The event will be entirely in Yorkshire and could draw on inspiration from the Tour de France's 2014 Grand Départ in the county.
Yorkshire’s announcement that it will bid to host the 2019 Road World Championships was celebrated among the British cycling fraternity.
In what was an expected move after over a year of planning, the press release outlining the bid was big on ambition but fine on exact details.
Cycling Weekly has sought answers to eight key questions and here they are.
When will they find out?
The UCI’s annual congress will meet in Doha this October during the 2016 Road World Championships. There, the board of directors including president Brian Cookson, will decide the host of the 2019 race.
An announcement, however, may not be revealed straight away. Bergen, the host of the 2017, event found out during the 2014 Worlds in Ponferrada, but 2018 hosts Innsbruck didn’t find out about their successful bid until this February.
What would be the road race route?
This is still a matter of discussion. Welcome to Yorkshire have included their own proposals in their bid to the UCI, but even if they are successful and are awarded the Worlds, the UCI could disapprove of their ideal route and seek an alternative.
The 2014 Tour de France stage two from York to Sheffield and this year’s stage three of the Tour de Yorkshire from Middlesbrough to Scarborough were both commended by riders and cycling commentators, with many suggesting that both routes were Classic-esque. An adaption of both routes would cover two areas of the county, fulfilling the bid’s aims to take in all areas of the county.
Would events take place outside of Yorkshire?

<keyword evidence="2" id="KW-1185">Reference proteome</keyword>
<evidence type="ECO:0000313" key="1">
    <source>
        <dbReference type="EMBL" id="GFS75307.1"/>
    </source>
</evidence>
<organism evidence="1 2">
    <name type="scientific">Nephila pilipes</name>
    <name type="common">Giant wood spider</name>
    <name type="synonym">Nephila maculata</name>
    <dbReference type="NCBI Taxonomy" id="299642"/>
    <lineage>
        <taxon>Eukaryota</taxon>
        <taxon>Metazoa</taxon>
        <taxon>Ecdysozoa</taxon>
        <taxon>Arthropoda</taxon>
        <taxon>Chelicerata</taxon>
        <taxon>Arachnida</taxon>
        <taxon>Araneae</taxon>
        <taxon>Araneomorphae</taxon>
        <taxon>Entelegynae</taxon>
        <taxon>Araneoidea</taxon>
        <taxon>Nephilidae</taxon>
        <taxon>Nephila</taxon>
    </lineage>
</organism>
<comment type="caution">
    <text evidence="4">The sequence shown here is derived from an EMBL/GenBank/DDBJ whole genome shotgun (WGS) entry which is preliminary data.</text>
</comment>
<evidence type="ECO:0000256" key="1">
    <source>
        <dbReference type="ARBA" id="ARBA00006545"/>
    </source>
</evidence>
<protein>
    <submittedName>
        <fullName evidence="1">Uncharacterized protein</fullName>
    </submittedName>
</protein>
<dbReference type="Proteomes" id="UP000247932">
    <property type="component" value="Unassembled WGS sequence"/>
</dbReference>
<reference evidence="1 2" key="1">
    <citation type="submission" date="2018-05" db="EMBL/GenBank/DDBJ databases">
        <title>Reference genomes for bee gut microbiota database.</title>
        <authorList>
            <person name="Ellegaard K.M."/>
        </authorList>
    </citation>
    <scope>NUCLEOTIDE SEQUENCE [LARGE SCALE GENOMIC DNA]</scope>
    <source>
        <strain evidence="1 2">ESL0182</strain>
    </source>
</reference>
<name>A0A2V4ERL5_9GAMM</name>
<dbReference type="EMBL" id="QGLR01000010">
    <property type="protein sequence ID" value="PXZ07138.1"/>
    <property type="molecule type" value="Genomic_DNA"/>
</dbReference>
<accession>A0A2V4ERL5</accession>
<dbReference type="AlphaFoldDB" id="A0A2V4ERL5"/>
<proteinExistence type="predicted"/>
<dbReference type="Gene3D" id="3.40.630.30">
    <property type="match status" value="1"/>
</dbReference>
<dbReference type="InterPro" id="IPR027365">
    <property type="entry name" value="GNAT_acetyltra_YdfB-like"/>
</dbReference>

It was understood that neighbouring Greater Manchester would have hosted the time trials, but Welcome to Yorkshire confirmed to Cycling Weekly that this is not the case and all events would be “wholly in Yorkshire”.
Would it affect 2019 Tour de Yorkshire?
No. The region’s tour, ran each spring, will be celebrating its fifth anniversary in 2019 and hosting the Worlds would not affect its annual race. It would still run as normal.
Where are the other bids from?
No other possible hosts have declared their intention yet, at least not publicly. Belgium did declare way back in 2011 that it was aiming to host the Worlds before 2019 in a country-wide venue covering all nine regions, but whether or not that proposal remains is not known. It is likely that the names of other bids will be reported in the coming weeks.
What will the exact cost of hosting the event actually be?
The £24m figure mentioned in the bid’s announcement included £15m towards cycling infrastructure. The cost of staging the Championships would be £9m, which the Government has agreed to fund. Costs above this amount would be covered by Welcome to Yorkshire.
Catch up once again on the highlights of this year’s Tour de Yorkshire stage three
So that leaves £15m to spend on cycling facilities in Yorkshire?
Not quite. £15m, up from the £10m thought to originally have been proposed by the Government, will fund cycling projects across England and not just Yorkshire.
It is thought that the money will be ring fenced for cycling talent infrastructure, rather than being spent on cycle paths, for instance.
£15m isn’t actually a huge amount of money. The money is expected to be spent on the the development of closed road facilities, which cost up and around £1m.
Hopes that England could get its fifth velodrome are quashed, however, as the latest (and smallest) indoor velodrome in Derby cost £28m – almost double what the Government has promised to spend. Inverness’ proposed velodrome is likely to cost at least £23m.
Why have the Government agreed to fund the event?
Sport, you see, is big business in politics. The bid forms part of the Government’s Northern Powerhouse project and its timing is also not coincidental: 2019 is the year before the 2020 General Election (assuming a snap election is not called in the coming months) and the Worlds would be nine months until polling day.
And why Yorkshire? Besides the laudable work of Welcome to Yorkshire and Sir Gary Verity that hasn’t gone unnoticed in Westminster, the county has a number of constituencies in rural Yorkshire that returns a Conservative MP.